Rockin' On His Mind

17 July 2012 | 5:45 am | Michael Smith

"I’m a kind of old-fashioned ‘radio is the best’ guy, even though it’s not done very well, except for community radio. I mean commercial radio should really play so much more but won’t unless they’re told to."

After a couple of years that have seen Dave Graney immersed in retrospection, he and his trusty cohorts – the ever-present heartbeat Clare Moore on drums, Stuart Perera on guitar and Stu Thomas on bass – have launched themselves back into the future with a new album, You've Been In My Mind. They're travelling this year under the moniker The MistLY (contracted down from previous handle The Lurid Yellow Mist).

“I wanted to do a particular type of record,” an obviously not long out of bed Graney explains, yawning before he continues, “kind of following on from the last one, which was Rock'N'Roll Is Where I Hide, just use the same studio, the same engineer and I just mixed this one myself… Mmm, yeah, pretty upbeat rock'n'roll album with not much layering of sound… Er, just the sound of the band. And like the last album, we knew the material really well so we could just really, you know, old school style.”

As always, the wordsmith in Graney ensures there are plenty of memorable phrases to be found on You've Been In My Mind, not least in the song titles, like Flash In The Pantz, I'm Not The Guy I Tried To Be and Cop This, Sweetly for example.

“I guess that's the school of songwriting I come from,” he admits, “sort of r'n'b and country style, you know, where you have a kind of street language and flashy kind of buzz words. That's what I like. I'm not really into, I don't know, university-type or poetry stuff. When I was a kid I used to listen to The Doors a lot and Jim Morrison always [repeated phrases] and then Alan Vega in Suicide and Van Morrison I guess, just that style, and anyway, r'n'b singers and Bo Diddley, people like that. When I say r'n'b, I like r'n'b nowadays too,” he chuckles.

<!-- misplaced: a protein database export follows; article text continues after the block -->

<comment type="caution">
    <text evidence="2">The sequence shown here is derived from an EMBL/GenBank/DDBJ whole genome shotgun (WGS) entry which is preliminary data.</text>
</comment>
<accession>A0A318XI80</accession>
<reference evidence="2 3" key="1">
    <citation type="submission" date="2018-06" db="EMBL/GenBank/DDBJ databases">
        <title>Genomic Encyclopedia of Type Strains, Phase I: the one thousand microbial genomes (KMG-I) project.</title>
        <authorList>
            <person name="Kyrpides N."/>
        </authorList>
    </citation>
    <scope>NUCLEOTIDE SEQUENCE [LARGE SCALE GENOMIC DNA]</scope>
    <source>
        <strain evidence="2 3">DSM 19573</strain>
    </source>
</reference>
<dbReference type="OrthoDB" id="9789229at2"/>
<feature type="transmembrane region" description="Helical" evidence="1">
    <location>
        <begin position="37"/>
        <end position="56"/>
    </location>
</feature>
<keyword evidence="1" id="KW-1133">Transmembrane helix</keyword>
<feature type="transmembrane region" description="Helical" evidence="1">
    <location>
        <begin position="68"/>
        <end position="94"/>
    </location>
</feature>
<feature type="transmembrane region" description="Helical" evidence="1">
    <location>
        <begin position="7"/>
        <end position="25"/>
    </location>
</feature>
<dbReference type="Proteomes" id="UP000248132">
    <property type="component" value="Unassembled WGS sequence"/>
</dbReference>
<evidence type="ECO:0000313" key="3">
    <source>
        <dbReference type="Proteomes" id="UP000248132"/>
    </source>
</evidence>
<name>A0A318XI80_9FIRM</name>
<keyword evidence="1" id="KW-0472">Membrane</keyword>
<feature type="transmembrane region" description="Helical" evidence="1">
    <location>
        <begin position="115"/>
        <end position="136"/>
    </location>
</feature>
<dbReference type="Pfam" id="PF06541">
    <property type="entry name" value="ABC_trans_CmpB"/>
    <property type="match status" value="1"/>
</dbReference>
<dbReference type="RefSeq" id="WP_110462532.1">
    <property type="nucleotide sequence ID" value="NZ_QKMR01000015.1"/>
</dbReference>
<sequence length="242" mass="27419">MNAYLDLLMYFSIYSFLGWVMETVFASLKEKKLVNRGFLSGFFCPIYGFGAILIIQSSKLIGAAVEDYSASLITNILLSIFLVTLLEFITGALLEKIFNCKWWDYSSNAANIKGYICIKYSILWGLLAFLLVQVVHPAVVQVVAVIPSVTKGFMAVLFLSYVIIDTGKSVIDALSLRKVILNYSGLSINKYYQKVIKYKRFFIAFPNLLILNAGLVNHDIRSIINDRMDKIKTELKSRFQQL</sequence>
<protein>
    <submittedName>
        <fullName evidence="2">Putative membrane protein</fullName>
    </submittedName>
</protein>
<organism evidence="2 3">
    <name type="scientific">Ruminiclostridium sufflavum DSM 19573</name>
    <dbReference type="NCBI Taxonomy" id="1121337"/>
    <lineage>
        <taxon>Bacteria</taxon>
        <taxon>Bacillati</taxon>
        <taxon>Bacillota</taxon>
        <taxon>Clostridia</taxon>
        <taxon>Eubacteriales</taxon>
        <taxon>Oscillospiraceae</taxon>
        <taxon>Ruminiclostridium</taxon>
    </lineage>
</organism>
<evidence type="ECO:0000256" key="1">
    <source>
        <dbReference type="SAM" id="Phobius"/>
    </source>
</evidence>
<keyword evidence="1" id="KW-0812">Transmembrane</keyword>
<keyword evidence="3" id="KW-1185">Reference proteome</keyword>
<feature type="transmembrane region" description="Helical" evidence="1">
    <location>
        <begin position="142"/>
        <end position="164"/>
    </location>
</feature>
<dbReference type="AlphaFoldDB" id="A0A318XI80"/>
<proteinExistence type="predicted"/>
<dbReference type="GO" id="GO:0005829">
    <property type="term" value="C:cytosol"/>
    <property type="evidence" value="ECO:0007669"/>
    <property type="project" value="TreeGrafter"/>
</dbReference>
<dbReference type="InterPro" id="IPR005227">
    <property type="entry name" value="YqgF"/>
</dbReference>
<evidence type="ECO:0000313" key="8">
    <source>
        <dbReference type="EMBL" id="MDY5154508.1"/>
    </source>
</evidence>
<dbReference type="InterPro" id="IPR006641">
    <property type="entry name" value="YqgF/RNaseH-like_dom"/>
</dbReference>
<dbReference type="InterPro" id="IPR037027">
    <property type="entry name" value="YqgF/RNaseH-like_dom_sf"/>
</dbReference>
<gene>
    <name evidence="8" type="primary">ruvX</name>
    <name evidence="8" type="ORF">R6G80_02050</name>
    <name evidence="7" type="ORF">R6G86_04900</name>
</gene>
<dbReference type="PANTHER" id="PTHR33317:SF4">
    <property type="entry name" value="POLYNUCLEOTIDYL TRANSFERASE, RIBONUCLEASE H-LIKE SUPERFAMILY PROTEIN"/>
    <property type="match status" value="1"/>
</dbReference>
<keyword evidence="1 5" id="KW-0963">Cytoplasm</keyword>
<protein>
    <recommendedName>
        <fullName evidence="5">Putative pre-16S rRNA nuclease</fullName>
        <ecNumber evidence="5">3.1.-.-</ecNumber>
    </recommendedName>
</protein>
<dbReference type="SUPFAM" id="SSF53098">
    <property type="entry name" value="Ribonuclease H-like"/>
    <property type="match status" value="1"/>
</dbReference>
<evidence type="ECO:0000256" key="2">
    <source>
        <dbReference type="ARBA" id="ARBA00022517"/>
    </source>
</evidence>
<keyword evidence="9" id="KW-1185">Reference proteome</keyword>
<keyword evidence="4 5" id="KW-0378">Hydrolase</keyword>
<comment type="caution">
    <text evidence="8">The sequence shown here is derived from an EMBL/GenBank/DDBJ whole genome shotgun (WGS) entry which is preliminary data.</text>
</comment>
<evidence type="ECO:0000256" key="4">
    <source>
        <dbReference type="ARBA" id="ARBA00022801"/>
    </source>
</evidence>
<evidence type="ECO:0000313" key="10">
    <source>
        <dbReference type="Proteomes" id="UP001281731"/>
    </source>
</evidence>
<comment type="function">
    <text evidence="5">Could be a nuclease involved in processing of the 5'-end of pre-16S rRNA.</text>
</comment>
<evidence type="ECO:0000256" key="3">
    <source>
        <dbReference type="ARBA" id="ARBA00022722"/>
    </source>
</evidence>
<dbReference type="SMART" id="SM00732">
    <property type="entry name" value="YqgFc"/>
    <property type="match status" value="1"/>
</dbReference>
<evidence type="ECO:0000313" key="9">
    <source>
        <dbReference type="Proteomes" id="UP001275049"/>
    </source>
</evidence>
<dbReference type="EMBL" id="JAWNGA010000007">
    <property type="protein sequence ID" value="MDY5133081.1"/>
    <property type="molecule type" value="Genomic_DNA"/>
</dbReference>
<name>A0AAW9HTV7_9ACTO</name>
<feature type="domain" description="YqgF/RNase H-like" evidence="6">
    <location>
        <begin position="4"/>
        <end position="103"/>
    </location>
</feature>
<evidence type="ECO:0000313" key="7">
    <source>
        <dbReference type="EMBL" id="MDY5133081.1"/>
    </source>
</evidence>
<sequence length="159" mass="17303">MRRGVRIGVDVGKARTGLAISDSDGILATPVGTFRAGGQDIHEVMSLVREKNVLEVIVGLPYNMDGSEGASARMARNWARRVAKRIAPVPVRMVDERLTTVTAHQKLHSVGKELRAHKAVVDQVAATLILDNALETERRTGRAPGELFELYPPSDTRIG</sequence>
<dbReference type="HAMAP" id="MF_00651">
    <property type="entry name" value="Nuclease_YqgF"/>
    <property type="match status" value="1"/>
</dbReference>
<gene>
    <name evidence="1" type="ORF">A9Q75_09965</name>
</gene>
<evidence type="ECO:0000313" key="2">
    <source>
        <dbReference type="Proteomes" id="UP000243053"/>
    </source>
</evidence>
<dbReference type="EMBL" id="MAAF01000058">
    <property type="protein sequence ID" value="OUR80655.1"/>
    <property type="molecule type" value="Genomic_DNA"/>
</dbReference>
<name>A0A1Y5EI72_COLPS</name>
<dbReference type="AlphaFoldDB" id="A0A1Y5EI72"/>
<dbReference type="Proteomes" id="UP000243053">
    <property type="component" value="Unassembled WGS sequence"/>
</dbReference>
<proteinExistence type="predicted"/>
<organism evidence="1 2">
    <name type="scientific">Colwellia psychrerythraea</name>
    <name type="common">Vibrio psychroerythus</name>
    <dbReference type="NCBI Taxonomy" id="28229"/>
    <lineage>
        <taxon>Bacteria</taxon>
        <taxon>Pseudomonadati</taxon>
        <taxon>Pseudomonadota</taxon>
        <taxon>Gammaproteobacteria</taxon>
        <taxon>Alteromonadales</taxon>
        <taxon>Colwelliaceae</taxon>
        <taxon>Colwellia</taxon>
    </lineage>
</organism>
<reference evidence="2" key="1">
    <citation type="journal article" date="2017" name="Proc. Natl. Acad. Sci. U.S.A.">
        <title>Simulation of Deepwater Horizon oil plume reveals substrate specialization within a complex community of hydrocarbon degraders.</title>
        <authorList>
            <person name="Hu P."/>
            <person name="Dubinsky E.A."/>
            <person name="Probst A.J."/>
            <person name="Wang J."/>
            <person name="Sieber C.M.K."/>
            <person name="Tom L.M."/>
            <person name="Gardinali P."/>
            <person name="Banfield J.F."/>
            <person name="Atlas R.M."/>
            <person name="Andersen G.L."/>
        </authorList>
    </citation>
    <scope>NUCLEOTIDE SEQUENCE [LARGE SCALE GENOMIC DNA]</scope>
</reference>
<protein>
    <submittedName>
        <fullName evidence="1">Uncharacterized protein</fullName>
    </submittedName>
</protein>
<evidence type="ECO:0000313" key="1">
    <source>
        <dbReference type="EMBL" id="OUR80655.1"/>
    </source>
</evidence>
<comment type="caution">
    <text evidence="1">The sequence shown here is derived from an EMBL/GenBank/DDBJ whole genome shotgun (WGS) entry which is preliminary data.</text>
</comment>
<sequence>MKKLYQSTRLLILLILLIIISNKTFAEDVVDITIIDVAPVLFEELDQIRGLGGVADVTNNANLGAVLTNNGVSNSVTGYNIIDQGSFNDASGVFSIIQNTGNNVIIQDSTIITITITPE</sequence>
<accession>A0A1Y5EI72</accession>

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“I generally write very quickly and, you know, it's more of a musical thing. I sit on bits of music for years and then if it comes to shaping it into a song you need some words. That happens very quickly, that part of it. I'm usually messing around with the music for a long time. I'm kind of more into the musical part of it than the lyrical part, although the lyrical part, you know, I've got a handle on it, but I love to play the guitar more and more. I loved playing the guitar on this album and the last one. I dunno; that's just something I've been obsessing over. Some people come to see us just for the guitar jams type thing,” he suggests, nodding to the interplay on stage between himself and Perera, who has been in and out of Graney line-ups since he was a teenager back in 1998.

Meanwhile, you can take the boy out of Mount Gambier, where Graney was born and raised, but it's obvious that you can't take Mount Gambier out of the boy, as he ponders a Mt Gambier Night.